Memphis is so central to California-based Aspire Public Schools’ growth plan that the charter network brought 30 principals from the West Coast to the city last week for training. The charter operator’s leaders thought its administrators in California and Memphis had a lot to learn from each other.
The California principals joined three who are already running Aspire charter schools in Memphis — all as part of the state-run Achievement School District, which assigns low-performing schools to charter operators with the ambition of propelling them into the top tier.
The network has expressed an interest in adding two more schools to its Memphis portfolio next year, to add to its national portfolio of 38 schools.
“There’s a tremendous momentum here in Memphis,” said Carolyn Hack, 40, the network’s new CEO. “There are a lot of people working together toward the same goal.”
Hack, who oversaw a major expansion by New York-based charter network Uncommon Schools, recently succeeded James Wilcox, whose eight-year tenure as Aspire’s chief included two initiatives — a teacher training program and student data platform — that have attracted national attention.
Wilcox’ tenure also included Aspire’s first foray outside of California: to Memphis in 2013. That’s when the network responded to Tennessee’s call for successful charter operators to assume operations at some of the state’s lowest-performing schools under the aegis of the ASD.
Aspire opened two schools in Memphis in 2013 — Hanley 1 and 2 — as well as Coleman Elementary in 2014 — in an environment that is markedly different from its comfort zone in California.
Unlike most of its open-enrollment charter schools in California, Aspire’s charters in Tennessee must follow state guidelines requiring them to enroll neighborhood children before other students and work within an existing culture.
In 2014, scores dropped at the network’s Memphis schools. Aspire officials said they had prepared students for the Common Core standards, which were different than the standards that Tennessee’s tests were based on at that time. But test scores seemed to stabilize in 2015, and the state invited the network to participate in this year’s process to convert six more Memphis schools to charters. Now, Aspire is competing with another charter operator, Philadelphia-based Scholar Academies, for two elementary schools — Caldwell-Guthrie and Sheffield — targeted for state intervention.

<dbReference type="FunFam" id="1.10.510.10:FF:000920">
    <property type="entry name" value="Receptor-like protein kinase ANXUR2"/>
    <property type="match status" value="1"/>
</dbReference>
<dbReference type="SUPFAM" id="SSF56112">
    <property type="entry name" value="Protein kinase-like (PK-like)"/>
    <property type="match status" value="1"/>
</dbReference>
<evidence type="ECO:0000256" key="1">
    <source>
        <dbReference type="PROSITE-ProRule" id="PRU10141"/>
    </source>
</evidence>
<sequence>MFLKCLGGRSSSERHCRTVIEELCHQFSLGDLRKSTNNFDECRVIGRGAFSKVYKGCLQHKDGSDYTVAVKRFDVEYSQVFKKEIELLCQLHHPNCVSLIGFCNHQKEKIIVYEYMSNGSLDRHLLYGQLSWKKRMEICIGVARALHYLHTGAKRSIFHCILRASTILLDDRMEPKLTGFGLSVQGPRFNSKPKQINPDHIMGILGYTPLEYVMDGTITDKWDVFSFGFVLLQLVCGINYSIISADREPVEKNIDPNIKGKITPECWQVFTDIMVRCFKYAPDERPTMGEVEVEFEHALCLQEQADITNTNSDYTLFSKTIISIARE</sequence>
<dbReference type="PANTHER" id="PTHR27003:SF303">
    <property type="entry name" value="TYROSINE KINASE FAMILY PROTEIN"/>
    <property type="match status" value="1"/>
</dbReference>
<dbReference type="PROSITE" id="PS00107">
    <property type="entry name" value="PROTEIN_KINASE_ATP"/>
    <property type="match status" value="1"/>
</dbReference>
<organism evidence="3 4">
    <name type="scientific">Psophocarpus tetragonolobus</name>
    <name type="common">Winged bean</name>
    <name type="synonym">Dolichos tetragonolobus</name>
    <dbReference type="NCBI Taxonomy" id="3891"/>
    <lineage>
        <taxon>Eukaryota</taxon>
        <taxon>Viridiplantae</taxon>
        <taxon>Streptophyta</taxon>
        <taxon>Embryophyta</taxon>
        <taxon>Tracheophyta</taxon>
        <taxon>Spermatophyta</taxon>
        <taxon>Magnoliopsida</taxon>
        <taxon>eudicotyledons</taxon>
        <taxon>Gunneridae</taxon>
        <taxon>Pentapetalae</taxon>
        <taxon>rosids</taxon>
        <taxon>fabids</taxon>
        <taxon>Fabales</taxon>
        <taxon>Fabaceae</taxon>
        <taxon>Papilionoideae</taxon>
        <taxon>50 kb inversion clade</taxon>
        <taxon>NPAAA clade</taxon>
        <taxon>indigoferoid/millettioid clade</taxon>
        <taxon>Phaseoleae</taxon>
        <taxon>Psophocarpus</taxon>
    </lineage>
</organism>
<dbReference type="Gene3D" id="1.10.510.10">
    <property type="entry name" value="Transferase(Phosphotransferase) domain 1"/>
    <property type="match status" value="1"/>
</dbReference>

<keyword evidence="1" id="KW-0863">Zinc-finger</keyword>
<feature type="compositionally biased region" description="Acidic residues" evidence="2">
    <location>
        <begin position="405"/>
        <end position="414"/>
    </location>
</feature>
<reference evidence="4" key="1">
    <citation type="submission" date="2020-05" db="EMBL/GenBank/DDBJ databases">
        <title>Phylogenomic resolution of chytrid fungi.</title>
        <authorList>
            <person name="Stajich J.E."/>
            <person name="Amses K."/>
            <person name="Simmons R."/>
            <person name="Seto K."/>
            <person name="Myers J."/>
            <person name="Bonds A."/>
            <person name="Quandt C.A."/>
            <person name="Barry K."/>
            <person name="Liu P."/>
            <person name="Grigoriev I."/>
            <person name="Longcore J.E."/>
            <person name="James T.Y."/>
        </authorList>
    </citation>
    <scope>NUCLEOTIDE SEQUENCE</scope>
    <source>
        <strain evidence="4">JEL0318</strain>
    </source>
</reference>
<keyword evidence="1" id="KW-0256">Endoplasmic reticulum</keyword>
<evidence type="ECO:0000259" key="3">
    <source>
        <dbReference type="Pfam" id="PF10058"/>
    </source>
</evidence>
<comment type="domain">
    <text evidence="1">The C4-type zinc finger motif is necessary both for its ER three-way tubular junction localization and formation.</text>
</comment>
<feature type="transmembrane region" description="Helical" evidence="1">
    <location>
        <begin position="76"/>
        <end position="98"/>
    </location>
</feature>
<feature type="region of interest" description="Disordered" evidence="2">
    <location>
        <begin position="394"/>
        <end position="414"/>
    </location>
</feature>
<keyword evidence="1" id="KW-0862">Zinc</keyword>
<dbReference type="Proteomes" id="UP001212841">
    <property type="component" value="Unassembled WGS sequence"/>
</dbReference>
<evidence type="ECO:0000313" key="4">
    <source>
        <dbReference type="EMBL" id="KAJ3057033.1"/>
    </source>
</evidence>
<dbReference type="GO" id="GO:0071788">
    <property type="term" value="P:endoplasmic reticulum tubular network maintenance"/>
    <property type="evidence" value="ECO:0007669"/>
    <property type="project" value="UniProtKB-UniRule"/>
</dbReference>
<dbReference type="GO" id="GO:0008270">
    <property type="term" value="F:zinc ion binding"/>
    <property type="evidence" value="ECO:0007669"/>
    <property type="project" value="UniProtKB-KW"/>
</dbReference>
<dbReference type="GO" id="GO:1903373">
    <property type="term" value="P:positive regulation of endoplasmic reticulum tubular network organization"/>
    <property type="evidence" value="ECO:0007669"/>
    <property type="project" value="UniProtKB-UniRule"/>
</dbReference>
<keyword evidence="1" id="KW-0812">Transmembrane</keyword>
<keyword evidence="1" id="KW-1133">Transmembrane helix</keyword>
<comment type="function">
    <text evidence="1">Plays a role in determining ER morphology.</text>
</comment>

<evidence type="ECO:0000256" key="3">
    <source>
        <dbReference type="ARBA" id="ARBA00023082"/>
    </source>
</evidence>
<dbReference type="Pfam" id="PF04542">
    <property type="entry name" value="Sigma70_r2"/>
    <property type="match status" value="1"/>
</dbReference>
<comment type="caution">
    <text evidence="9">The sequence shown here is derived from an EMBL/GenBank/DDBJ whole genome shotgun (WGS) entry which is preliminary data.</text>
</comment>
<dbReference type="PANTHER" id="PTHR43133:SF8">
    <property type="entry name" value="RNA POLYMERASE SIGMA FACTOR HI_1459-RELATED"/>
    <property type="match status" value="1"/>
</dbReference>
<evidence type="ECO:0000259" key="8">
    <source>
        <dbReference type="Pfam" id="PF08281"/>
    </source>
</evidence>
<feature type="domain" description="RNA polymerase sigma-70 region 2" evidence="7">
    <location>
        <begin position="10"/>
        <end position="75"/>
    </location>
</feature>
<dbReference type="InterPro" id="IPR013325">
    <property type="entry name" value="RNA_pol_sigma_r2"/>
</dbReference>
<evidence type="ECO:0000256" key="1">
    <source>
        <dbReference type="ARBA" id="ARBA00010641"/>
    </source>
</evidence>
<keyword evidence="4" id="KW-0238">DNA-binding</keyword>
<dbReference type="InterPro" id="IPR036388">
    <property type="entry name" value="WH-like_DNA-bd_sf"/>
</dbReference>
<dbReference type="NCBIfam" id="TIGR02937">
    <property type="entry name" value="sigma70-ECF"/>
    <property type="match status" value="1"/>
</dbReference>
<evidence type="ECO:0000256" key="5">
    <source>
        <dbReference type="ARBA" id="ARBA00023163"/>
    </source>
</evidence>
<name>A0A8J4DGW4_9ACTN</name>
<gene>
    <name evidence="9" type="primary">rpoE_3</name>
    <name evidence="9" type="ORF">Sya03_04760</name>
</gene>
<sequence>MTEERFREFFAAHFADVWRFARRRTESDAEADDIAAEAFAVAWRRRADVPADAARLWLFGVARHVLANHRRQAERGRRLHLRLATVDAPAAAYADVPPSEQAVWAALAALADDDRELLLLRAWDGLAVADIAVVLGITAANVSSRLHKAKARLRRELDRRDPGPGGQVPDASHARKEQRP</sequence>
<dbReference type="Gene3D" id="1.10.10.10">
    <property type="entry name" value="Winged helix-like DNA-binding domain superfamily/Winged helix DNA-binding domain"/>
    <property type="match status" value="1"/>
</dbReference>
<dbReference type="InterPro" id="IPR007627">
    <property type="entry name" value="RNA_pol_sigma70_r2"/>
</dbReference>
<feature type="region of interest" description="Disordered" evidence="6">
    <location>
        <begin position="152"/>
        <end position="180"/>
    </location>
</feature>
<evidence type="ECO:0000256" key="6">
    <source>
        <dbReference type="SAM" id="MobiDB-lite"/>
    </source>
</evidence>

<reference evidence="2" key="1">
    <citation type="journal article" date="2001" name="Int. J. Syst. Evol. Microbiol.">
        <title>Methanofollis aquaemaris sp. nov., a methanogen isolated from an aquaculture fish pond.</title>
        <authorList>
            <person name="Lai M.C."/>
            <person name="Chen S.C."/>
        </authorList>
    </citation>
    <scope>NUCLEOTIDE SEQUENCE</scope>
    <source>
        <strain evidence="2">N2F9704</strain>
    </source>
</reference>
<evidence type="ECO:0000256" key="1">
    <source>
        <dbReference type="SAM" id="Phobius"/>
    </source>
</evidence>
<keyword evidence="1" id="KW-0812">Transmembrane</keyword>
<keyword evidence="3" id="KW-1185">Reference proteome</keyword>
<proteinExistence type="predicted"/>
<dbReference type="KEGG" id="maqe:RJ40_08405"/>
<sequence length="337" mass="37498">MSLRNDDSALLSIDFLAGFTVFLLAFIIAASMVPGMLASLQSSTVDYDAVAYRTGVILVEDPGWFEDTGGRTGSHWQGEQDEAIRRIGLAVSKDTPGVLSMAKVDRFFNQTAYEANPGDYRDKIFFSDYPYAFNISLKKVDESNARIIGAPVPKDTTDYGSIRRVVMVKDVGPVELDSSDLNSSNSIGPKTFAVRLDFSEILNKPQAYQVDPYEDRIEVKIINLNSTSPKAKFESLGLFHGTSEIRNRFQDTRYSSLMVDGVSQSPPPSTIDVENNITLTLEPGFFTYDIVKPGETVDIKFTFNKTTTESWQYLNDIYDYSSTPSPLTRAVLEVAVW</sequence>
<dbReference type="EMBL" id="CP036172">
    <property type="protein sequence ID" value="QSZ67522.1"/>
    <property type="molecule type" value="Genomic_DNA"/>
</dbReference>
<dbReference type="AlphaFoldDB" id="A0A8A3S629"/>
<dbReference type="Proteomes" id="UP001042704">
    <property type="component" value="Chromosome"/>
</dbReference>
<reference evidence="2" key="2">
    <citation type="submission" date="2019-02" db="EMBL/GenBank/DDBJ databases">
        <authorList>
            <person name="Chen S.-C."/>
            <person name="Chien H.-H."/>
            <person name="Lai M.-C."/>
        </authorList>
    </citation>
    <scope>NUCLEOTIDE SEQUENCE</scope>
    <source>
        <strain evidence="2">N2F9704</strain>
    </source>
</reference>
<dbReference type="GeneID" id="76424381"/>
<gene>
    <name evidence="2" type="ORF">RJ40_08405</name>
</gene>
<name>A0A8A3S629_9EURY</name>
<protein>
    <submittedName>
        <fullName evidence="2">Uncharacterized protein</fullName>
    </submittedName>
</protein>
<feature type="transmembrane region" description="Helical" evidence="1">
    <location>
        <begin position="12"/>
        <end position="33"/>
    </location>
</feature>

“We’re always focused on quality growth,” explained Allison Leslie, executive director of the operator’s Memphis schools. “We want to make sure the communities choose us in this process.”
Aspire prides itself on building strong relationships among students and teachers by having teachers stick with the same group of students for two school years and pairing each student with a teacher adviser throughout his or her time at Aspire. Every student also develops a personal academic goal.
ASD Superintendent Chris Barbic said Aspire is the kind of high-quality charter network that the district seeks to partner with in the challenging work of turning the trajectory of low-performing schools.
“We authorized Aspire based on their long track record of providing a quality education to low-income students across California,” Barbic said this week, “and based on their two years of results in Memphis, remain confident and excited about the track record they will continue to build for students in Memphis.”
Now, Hack says her goal is to “take care of the home front and build out in Memphis the way we envisioned.”
She told principals she was impressed with the depth in Memphis, including some teachers with 10 years of experience, but was reluctant to be specific about growth strategies as she continues to learn her new job.
Hack toured Hanley 1 Elementary School, observing teachers and talking with students about their work. A former San Francisco Bay Area high school math teacher, basketball and soccer coach with experience in the trenches, she liked what she saw.
“Aspire is the pinnacle of big and healthy,” she said. “I want to come up with an agenda together. The way we decide to adapt to change will define us.”